1947: Where Now Begins

In 1947, two years after the end of World War II, the world is still reeling from the effects of war. People are horrified at the discovery of the Nazi death camps and the mass murders that took place. Refugees, primarily Jewish, are on the move to and from all parts of Europe, yet love, literature and music begin to blossom from the ashes. Swedish writer Elisabeth Åsbrink details, month-by-month, in short snippets, a variety of important and cultural events around the world that took place during this one year, all of which were the forerunners for current events.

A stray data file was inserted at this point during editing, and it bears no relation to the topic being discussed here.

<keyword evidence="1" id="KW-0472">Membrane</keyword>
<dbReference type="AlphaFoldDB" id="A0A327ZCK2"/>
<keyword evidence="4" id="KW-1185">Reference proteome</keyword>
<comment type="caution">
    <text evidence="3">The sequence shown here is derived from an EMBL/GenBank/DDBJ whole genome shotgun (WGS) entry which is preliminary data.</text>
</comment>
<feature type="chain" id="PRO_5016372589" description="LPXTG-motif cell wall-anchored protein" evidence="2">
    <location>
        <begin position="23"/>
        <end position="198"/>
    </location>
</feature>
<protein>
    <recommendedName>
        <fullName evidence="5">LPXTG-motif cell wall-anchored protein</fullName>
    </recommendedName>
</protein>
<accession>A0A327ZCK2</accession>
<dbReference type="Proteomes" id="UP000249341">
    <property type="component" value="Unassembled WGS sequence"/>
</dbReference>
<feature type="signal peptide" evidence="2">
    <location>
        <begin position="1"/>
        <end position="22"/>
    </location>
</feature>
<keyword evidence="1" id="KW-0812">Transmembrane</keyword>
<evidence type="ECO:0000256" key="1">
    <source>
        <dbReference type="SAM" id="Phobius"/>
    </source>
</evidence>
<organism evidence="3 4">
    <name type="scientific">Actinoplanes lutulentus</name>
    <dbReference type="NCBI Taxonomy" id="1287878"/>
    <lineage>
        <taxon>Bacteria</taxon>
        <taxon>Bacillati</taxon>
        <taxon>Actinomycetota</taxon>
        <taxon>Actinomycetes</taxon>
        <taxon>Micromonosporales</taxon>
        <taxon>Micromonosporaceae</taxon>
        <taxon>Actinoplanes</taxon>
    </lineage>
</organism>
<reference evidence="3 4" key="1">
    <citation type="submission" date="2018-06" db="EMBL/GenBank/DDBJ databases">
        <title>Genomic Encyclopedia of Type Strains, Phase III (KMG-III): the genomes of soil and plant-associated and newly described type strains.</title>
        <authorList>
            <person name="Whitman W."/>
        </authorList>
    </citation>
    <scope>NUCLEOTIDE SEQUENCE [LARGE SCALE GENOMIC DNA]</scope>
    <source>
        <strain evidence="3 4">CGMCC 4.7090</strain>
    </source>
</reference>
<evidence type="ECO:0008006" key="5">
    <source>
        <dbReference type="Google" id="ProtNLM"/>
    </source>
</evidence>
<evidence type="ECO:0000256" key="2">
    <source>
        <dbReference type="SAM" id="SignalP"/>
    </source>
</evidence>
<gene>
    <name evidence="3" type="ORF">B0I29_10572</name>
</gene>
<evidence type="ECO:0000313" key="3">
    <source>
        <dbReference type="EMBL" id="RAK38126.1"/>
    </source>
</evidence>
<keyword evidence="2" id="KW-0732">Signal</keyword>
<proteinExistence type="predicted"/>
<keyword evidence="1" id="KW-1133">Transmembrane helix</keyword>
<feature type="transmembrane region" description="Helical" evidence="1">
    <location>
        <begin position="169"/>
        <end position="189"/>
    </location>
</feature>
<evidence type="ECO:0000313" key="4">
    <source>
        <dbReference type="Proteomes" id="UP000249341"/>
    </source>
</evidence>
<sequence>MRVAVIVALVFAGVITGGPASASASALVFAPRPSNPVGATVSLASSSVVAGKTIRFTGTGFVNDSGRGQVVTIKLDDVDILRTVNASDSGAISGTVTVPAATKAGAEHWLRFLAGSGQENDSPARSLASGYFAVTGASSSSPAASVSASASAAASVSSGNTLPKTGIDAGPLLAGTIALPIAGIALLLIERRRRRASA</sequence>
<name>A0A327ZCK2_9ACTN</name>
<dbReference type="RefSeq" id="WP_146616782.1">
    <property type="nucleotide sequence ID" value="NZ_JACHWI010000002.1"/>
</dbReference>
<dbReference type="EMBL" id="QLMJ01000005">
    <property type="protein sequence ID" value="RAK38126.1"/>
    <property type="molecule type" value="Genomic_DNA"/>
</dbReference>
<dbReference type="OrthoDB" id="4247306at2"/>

She writes about Thelonious Monk and the birth of bebop; the love affair between Simone de Beauvoir and Nelson Algren; and the isolated spot where George Orwell wrote 1984. She delves deeply into the Jewish plight--during the war and after, discussing the intense debates over whether the Jews had a right to claim a home in Palestine and how the Muslim Brotherhood was born. At the same time, Nazis from all over Europe fled to South America, where they maintained their Fascist views, while others stood trial for their crimes at Nuremburg. India claimed its independence from Britain, and Soviet communism gained strength. Åsbrink's focus revolves around a variety of people and their actions, making 1947 feel slightly disjointed. Nevertheless, it is a fascinating, horrifying and illuminating portrayal of circumstances that have impacted the present day, when many of the same feelings, thoughts and actions are, unfortunately, still in existence. --Lee E. Cart, freelance writer and book reviewer

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